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Assessing QQQ Potential Amid Interest Rate Talk Assessing QQQ Potential Amid Interest Rate Talk

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symbolic picture of a stock market bubble with a parabolic chart entering a recession with finishing its market cycle with a financial tsunami, copy space on the right side.

The Fed and Bubbles

As the Financial sector mulls over potential actions from the Fed, it’s worth noting that bubbles do in fact deflate as the Fed aggressively cuts interest rates.

Historically, bubbles have expanded during loose monetary policy periods, often rallying around a certain narrative, inflating valuations to unrealistic levels. Following this, the Fed moves to tighten monetary policy by raising interest rates, causing the bubbles to deflate as liquidity dries up and valuations contract.

Eventually, hikes in interest rates can invert the yield curve, leading to a recession, further accelerating the burst of the bubbles as corporate earnings dwindle. It’s during this phase that the Fed typically starts lowering interest rates, resulting in the continued deflation of the bubbles. Recessions can also spark systematic credit events, leading to forced selling and deleveraging and accentuating the stock market selloff, with the Fed responding by aggressively cutting rates and expanding the balance sheet to boost liquidity.

However, it is important to note that the purpose of monetary policy tightening, especially when it eases during a recession and credit events, is to stimulate the economy and protect the financial system from collapse, obviously not a good sign for risky financial assets.

The Fed can also aim to implement interest rate normalization when the initial interest rate hiking campaign does not produce a recession, and inflation falls toward the target. However, this is a rare occurrence historically, only happening in 1995 in recent times, leading to positive responses in risky financial assets.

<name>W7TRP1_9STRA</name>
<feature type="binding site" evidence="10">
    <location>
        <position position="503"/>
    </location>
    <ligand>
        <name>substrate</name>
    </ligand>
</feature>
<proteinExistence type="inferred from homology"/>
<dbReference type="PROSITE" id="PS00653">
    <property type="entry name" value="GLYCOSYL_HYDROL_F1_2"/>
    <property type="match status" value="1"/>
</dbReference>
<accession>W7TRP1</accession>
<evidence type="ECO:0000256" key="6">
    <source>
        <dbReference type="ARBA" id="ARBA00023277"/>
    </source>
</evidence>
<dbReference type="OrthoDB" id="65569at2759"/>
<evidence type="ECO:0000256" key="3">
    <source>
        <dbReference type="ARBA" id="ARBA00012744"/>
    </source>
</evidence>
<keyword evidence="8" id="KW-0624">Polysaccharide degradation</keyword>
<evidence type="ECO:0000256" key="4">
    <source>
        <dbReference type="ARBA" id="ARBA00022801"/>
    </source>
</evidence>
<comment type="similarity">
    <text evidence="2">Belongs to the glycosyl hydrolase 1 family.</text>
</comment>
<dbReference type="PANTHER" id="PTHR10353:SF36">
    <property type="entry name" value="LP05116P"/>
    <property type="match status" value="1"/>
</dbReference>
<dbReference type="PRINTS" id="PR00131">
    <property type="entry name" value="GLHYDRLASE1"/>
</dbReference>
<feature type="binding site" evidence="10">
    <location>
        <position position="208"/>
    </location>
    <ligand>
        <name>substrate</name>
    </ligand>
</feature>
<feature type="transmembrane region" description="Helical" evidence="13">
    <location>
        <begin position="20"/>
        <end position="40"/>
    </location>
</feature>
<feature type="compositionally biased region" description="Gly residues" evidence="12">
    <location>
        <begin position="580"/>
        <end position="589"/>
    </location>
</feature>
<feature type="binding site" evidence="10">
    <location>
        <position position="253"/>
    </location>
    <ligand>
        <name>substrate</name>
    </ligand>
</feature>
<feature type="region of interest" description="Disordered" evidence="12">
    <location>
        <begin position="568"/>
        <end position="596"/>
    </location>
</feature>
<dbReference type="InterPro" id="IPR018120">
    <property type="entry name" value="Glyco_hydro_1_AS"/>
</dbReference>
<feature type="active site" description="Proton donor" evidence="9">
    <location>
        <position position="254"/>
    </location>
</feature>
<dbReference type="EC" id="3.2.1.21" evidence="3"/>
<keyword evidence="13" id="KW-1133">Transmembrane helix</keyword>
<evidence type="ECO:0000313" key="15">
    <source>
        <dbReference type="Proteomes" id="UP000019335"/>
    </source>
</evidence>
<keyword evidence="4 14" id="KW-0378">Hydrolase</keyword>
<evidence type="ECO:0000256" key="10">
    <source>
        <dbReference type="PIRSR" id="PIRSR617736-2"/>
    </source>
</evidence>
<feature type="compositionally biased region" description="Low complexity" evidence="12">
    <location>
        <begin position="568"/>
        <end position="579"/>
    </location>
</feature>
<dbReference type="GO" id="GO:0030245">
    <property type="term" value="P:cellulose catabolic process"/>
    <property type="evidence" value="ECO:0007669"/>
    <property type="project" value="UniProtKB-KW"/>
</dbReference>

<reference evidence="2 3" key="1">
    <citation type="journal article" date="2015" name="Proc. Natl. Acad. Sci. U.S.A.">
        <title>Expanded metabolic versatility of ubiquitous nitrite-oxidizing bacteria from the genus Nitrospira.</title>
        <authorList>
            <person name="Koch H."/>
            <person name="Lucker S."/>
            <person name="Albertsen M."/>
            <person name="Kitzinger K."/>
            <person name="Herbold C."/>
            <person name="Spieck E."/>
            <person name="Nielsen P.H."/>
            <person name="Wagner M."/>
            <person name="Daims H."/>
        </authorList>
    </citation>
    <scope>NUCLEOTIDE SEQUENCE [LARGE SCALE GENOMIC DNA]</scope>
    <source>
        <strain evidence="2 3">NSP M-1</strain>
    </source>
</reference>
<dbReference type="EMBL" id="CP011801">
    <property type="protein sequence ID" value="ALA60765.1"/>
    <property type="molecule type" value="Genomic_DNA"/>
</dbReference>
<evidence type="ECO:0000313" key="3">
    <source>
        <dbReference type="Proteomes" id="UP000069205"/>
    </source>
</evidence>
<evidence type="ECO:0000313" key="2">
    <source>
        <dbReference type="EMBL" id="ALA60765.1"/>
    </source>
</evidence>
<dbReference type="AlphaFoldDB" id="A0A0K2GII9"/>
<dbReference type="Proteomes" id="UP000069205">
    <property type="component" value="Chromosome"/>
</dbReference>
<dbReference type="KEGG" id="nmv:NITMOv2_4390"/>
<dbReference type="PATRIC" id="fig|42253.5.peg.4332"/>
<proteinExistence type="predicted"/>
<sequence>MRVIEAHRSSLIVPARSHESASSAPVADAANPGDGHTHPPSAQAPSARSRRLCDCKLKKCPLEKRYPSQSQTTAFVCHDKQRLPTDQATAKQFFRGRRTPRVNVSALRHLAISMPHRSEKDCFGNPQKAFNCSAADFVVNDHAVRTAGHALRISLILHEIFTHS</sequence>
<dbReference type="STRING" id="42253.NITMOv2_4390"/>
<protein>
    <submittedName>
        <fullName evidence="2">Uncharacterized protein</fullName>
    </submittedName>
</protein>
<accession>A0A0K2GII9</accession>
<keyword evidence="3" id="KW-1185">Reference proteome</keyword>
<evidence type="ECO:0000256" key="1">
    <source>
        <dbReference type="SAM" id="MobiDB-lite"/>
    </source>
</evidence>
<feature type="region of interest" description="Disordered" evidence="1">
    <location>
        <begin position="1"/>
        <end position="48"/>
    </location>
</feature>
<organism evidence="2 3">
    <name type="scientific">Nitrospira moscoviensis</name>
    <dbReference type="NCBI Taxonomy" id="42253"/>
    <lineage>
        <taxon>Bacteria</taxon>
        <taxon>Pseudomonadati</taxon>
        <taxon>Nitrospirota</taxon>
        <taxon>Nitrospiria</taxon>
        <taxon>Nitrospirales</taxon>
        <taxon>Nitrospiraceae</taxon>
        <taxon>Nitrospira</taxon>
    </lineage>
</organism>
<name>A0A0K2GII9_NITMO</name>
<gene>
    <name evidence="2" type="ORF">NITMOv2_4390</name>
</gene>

The β€œBubble” in QQQ

The Exchange Traded Fund (ETF) tracking the NASDAQ-100 Index (NASDAQ:QQQ) currently trades at a ttm PE ratio of 29 and a forward PE ratio of 28. While this doesn’t classify as a bubble, valuations are stretched, making QQQ overvalued. Additionally, the big tech stocks included in QQQ are heavily weighted in the S&P 500 (SPY), which is also overvalued with a PE ratio over 21.

Following a super-performance of over 50% in the last year, QQQ is now at an all-time high, matching the previous peak, despite the 30%+ bear market drop in 2022.

Given the valuation concerns and the technical β€œdouble top” formation, the question arises – is QQQ a bubble waiting to burst?

QQQ experienced a significant drop in 2022 due to the Fed’s aggressive interest rate hikes in response to the post-pandemic inflationary shock. This set off the initial phase of the bubble burst, which was expected to be followed by a recession, causing earnings to drop, and valuation multiples to contract, possibly leading to a 50% crash. However, the recession did not materialize, and the disinflationary process developed faster than expected, enabling the Fed to lower interest rates without inducing a recession.

Now, with the prospect of interest rate normalization, the risk lies in the lagged effects of previous rate hikes causing a recession and a possible credit event. Lowering the Federal Funds rate back to the neutral level quickly and aggressively could potentially prevent a recession, decrease the probability of a significant credit event, and support the growth of overvalued big tech stocks while earnings continue to grow.

What Lies Ahead

Could QQQ enter a parabolic uptrend as the Fed normalizes interest rates, akin to the situation in 1995? With the GenAI theme in the mix, and provided the widespread and effective implementation of technology, the possibilities are boundless. However, given the current uncertainty about GenAI monetization and the Fed’s ability to achieve a soft-landing, a cautious β€œHOLD” seems wise for now.

The market’s evaluation of the timing and scope of the Fed’s interest rate normalization at the beginning of 2024 resulted in a 2% dip in QQQ, possibly escalating into a correction. Despite this, a crash or a new bear market seem unlikely at this juncture, especially with the anticipation of the Fed cutting rates in 2024. In this environment, and as long as a recession remains unlikely, β€œbubbles” tend to stay afloat in the face of rate cuts.

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